Captain Bilgebelly’s Space Pirate Ship
Another example from the children’s book I worked on during Brighton Polytechnic Illustration BA course back in the day. This was supposed to be the end paper design. The idea for a cut away went back to my love for cut aways in various Thunderbird albums I remember as a child. In fact as an 8 year old, or 10, I drew a huge submarine that had mechanical grabs, many floors of living accommodation and even a cinema. I dimly remember that it made it into an exhibition at a gallery near my school and I was photographed next to it for the local paper. If I come across the photo I’ll add it to the post!
The interesting thing about this drawing is that it was the start of the bane of my life as an illustrator. You see, you get paid the same however much or little detail you put into a commission. The problem is that the more detail you include the longer it takes to draw and the further south your earnings go. People love that I add a lot of detail, and I love detail too. As I draw I see more and more that I can add to the illustration, and at the back of my mind I guess I feel I am giving more value to the viewer. A quick sketch feels like I’m selling them short. I have tried many times to simplify my work, but to no avail. Below are a few enlarged details so you can see how crazy I am!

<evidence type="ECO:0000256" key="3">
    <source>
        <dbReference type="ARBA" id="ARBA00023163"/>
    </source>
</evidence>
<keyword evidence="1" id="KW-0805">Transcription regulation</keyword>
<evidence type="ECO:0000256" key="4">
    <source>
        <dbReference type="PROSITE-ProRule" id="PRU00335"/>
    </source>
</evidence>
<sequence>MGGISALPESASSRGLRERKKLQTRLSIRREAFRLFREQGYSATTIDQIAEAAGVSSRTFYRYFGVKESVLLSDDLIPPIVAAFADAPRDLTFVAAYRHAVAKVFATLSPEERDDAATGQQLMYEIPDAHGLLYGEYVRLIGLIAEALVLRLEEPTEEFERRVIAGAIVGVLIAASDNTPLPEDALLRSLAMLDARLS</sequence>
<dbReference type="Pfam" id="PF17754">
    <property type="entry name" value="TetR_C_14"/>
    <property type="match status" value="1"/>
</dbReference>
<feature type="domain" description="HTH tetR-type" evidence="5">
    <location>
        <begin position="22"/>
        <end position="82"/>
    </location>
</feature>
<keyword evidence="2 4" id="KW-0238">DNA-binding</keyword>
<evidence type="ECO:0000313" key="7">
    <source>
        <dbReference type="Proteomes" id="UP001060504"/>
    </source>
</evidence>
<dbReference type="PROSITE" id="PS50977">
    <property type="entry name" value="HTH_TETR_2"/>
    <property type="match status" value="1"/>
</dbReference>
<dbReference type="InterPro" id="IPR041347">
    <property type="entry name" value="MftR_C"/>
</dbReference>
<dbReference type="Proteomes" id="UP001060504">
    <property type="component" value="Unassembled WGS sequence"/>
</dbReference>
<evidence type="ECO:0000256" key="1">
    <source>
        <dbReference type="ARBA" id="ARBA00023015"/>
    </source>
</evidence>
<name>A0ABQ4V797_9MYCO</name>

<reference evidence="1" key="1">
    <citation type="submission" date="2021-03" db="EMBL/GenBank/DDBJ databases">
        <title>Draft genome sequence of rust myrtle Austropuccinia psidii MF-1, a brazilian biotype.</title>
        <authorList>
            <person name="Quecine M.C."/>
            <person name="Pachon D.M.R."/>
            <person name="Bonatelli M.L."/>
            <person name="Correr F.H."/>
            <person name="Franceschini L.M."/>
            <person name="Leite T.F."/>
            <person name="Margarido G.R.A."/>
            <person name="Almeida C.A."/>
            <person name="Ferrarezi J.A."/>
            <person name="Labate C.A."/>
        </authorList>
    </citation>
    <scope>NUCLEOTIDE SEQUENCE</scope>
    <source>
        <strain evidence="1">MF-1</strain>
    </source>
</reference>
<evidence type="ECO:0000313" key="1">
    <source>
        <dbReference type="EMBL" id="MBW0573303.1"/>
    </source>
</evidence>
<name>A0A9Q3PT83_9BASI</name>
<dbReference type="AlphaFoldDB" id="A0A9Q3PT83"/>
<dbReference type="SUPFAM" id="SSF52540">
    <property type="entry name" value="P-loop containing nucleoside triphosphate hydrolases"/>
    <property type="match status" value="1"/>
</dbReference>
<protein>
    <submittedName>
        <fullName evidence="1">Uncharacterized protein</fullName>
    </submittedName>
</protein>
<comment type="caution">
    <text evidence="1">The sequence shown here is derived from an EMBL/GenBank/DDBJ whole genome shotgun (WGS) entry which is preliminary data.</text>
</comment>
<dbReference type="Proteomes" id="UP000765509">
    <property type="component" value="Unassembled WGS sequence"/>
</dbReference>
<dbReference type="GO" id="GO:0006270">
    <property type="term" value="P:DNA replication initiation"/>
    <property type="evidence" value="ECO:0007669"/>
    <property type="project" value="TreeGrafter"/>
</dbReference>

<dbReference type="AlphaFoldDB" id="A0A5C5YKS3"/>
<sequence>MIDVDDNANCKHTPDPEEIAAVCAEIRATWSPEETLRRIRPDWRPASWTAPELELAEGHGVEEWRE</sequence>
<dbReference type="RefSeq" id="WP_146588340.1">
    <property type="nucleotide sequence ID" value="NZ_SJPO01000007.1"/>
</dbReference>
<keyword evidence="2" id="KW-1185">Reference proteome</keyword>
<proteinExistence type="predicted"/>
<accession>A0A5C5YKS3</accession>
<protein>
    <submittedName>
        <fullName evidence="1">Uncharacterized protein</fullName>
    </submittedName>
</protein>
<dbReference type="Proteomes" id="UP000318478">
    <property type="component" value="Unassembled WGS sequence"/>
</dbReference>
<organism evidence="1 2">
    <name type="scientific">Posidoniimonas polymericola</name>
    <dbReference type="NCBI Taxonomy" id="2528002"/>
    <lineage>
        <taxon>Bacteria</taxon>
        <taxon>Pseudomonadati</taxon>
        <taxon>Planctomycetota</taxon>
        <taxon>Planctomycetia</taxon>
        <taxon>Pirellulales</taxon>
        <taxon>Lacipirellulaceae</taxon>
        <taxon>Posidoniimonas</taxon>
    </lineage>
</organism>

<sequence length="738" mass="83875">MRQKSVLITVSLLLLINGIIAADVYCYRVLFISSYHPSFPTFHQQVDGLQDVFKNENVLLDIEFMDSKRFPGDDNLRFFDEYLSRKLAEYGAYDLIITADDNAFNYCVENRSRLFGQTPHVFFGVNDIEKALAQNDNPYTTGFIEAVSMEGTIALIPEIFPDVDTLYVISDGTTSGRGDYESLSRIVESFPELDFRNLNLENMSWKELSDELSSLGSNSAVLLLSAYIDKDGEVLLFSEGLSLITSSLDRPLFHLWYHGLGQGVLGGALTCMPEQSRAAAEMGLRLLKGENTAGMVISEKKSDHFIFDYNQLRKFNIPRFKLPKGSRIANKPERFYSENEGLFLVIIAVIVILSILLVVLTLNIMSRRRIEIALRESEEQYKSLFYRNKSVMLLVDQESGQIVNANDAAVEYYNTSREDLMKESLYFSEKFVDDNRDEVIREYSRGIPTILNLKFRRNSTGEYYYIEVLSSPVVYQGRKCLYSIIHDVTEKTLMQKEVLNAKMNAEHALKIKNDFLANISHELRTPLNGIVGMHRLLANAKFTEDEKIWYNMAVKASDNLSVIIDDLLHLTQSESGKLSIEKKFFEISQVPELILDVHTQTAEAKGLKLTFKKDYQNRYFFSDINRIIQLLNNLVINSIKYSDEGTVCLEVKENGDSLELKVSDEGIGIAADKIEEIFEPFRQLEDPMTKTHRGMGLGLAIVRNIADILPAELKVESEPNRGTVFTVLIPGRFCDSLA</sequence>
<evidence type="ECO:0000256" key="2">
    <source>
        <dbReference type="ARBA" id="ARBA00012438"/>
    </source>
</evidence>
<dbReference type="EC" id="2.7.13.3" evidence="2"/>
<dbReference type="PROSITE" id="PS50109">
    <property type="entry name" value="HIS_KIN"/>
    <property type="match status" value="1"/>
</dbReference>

Two maps from the Fighting Fantasy series of game books that I painted in 1989 and 1991 that I found recently in a long forgotten folder. The series was started by Steve Jackson and Ian Livingstone and went on to become a cult success before computer games took the attention of adolescent boys. In many of the books a colour map was printed on the inside cover which became a regular job for me before I even started art school. These two maps were late on int he series when I was becoming more sophisticated with framing and decorative ideas. I was usually only ever given a very rough map scrawled by the author on the back of an envelope and virtually no other information about the story let alone a chance to read the script. From my point of view, pure heaven! I was left to my own devices, and it shows. The lower map was painted in my usual way with watercolour, but the top map, the one carved on a floating rock was my first attempt at painting with acrylics mixed with a glossy medium. You cannot see it in the scan, but the original has a lovely depth and richness.
From the book, Dragon Quest.
From my sketchbook.
The pug was sad. All day he had sat on his little velvet covered stool at the queen’s behest, never once averting his eyes from hers. How that little dog love his mistress, how little he knew the power he wielded in the royal court. “Well, pug”, cooed the queen, “should this man loose his head?”. Her gaze turned to the accused, “If pug nods his head,” she informed him, “you loose yours”. With that she produced a small delicacy from her purse, and moved it up and down before the pug who dutifully nodded his head. The man was dragged away to his fate, and queen rewarded the dog with the morsel and, until the next time, the little pug was happy.